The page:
If you do have adrenal fatigue, where your cortisol levels are not right, this will affect conversion of thyroxine into the active hormone T3 and this will make you feel like you are not getting enough thyroid hormones and are hypothyroid again. This is very common in hypothyroid patients but is mainly treated with self-help measures which you can find on the web.

    Vitamin D is another one worth looking into as deficiency is quite common in the UK. It could explain your symptoms as vitamin D is involved in over 300 metabolic processes.

    I hope this helps to give you some ideas about what might be causing your return of symptoms.

    Carolyn x

  • Wow! thankyou for a great answer, it is much appreciated.You obviously know a great deal about this, i must educate myself! This is my first time on a web site and it is great to see I am not the only one with these problems. You have given me a great heading to take, and I will try to get as many of these test done as possible. I will post when I have them. thanks again x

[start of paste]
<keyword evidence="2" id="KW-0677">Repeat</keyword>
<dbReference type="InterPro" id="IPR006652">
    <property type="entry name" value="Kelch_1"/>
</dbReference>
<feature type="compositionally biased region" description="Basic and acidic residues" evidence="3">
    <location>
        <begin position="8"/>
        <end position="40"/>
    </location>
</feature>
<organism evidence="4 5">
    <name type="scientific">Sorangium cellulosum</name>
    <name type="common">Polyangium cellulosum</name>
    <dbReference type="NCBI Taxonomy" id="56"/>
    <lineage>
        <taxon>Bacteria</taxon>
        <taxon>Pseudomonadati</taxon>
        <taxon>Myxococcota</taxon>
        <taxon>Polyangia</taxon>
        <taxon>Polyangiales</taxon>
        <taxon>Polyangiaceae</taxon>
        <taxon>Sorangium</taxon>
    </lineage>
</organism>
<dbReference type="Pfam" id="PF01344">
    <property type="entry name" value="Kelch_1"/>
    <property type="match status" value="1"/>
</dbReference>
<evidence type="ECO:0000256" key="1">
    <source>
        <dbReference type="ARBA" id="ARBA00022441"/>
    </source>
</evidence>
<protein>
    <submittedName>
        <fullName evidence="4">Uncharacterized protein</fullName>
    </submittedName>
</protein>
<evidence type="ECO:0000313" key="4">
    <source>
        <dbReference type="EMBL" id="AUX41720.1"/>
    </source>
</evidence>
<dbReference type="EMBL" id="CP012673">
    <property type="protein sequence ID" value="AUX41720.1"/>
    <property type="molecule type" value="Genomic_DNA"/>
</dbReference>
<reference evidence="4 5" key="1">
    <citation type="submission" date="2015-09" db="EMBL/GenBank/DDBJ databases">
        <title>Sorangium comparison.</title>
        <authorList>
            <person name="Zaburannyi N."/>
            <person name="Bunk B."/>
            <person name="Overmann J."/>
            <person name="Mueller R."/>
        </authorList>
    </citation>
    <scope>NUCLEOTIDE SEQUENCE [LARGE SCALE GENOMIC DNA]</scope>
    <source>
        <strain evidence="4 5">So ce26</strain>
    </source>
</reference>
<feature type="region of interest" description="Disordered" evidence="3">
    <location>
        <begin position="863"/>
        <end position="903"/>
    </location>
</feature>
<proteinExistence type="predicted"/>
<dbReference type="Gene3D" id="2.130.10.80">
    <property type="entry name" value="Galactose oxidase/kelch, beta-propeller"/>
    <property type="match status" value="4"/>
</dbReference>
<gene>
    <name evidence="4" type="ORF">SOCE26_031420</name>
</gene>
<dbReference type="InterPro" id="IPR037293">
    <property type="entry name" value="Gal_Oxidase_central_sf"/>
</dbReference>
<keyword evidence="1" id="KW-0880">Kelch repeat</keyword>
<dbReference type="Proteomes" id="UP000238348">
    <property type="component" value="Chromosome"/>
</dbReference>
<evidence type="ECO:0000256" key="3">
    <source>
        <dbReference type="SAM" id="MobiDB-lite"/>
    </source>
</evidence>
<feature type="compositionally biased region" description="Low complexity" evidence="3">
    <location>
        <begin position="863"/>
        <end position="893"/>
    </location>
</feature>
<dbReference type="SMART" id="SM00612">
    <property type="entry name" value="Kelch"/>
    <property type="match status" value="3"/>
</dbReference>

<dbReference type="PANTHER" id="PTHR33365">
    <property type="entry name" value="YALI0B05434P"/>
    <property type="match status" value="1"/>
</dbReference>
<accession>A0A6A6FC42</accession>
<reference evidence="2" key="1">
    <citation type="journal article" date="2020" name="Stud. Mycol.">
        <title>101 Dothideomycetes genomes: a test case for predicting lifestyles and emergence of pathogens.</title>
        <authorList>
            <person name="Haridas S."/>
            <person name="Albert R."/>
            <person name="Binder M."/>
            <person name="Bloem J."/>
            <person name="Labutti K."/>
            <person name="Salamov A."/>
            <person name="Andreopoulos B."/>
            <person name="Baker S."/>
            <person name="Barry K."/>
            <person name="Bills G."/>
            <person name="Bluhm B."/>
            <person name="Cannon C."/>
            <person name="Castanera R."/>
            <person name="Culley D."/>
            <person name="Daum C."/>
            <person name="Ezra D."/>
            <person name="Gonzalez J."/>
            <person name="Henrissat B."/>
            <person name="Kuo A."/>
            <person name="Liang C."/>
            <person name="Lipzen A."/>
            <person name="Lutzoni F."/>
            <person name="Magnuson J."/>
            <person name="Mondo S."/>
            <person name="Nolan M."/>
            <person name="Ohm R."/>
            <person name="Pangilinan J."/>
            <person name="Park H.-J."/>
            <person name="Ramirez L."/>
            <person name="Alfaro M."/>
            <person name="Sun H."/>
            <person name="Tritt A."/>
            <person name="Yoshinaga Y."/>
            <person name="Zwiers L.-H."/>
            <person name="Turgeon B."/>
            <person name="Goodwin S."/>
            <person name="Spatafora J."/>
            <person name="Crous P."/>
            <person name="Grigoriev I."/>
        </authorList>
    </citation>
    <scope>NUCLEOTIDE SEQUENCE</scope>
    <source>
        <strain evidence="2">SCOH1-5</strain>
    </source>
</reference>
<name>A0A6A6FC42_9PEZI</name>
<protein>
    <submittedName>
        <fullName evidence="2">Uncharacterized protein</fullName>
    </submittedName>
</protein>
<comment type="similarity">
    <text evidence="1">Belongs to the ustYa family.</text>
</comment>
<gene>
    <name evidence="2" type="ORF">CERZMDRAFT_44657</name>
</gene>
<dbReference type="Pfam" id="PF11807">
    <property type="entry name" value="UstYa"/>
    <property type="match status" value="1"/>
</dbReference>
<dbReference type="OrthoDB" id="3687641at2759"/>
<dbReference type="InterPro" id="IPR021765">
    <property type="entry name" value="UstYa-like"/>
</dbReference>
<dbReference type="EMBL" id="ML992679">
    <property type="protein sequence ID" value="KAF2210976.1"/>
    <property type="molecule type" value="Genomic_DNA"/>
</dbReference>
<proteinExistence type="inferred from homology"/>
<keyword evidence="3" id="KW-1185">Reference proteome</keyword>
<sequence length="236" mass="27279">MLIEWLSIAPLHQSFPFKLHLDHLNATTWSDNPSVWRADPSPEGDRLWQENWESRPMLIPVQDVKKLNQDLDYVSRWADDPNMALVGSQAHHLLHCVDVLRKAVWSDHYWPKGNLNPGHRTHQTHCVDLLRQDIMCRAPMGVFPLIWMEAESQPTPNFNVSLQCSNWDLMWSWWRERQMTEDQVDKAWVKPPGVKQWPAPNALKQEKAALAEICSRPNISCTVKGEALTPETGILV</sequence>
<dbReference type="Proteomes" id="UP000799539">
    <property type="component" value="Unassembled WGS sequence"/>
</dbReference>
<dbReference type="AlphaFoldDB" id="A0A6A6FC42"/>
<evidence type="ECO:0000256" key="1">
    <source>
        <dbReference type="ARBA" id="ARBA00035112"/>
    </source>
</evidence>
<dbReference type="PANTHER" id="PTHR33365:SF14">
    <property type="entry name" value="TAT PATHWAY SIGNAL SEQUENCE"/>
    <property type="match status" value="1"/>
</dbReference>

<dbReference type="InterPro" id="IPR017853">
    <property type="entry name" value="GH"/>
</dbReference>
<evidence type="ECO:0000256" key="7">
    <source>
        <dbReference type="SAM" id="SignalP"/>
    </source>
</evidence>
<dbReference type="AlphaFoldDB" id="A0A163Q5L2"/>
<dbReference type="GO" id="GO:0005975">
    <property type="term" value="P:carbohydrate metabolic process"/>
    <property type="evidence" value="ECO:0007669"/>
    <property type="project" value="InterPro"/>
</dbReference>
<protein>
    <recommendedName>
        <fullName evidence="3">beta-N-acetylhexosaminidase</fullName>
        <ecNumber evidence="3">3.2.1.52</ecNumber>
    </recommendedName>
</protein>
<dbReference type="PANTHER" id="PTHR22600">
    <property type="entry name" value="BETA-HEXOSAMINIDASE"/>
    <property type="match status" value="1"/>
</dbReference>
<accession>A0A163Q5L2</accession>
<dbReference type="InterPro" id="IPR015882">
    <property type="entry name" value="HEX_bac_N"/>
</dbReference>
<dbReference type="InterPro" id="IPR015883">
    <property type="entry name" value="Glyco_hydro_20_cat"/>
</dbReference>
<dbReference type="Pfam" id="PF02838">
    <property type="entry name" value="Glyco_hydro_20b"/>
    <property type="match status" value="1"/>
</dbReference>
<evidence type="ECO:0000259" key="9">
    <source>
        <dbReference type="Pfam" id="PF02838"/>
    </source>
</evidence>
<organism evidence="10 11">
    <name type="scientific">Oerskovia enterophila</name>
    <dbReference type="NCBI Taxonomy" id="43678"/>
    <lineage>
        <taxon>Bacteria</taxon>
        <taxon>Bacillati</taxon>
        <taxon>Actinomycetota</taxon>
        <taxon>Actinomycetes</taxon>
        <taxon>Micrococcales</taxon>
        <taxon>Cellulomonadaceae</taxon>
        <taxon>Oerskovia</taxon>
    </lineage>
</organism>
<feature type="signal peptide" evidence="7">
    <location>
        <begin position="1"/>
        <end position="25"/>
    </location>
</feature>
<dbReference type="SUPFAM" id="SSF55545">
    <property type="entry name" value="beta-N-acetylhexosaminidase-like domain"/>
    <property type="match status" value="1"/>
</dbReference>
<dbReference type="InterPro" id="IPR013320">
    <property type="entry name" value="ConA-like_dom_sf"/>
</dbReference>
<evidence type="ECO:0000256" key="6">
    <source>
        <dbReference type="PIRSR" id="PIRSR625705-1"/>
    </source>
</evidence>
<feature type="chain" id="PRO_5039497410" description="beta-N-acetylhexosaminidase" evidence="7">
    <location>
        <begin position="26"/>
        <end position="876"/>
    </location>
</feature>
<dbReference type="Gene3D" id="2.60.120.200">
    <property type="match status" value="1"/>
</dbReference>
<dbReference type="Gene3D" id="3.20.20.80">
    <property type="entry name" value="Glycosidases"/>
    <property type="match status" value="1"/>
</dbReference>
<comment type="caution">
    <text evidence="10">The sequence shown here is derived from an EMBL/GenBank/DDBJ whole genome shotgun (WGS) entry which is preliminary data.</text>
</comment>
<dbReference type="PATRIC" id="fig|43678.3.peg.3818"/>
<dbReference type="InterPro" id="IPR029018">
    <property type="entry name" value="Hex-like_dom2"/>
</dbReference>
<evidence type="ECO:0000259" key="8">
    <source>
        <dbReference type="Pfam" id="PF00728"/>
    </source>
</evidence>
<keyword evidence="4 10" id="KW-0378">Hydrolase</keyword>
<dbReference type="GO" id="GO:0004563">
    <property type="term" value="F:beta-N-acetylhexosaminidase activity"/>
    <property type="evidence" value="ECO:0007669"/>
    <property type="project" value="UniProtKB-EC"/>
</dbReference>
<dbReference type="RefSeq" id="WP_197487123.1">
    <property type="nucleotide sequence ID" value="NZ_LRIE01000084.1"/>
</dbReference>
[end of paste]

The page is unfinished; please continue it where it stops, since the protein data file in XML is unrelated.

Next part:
• And another problem is that excercising uses up your hormones. So if you don't have enough to begin with, you are going to start feeling hypo again. You don't say how much levo you're taking and you don't say how much exercise 'regular' exercise is, but this could be the problem.

  • Hi thanks for coming back to me. I am taking 100mcg a day, and I was trying to train four times a week. Generally running for 30 mins at a steady pace, 30 mins of weights and maybe 10 mins of rowing each time.

  • That sounds like a lot of exercise on a rather low dose. Any chance of increasing your dose? Or reducing your exercise? After all, you wouldn't expect your car to do 100 miles if you only put in enough petrol for 50, would you.

  • I am going to get a Doctors appointment asap, to discuss maybe increasing the amount and having another test. Any idea what amount would be a "normal "increase?. There are several other tests that I am going to try as well. Cortisol saliva test, a full iron test and as many of the others that CarolynB suggested. Do you know if the local G.P. will do these or will I have to go private? I live in Brighton if any body knows a good local private specialist, or I will travel anywhere in the world to feel better! I stopped training for a couple of months now, because i have felt unwell. I am not a fitness fanatic by any means, but just try and keep the weight of which is increasingly difficult at 48yrs old. Thanx again for all your thoughts!!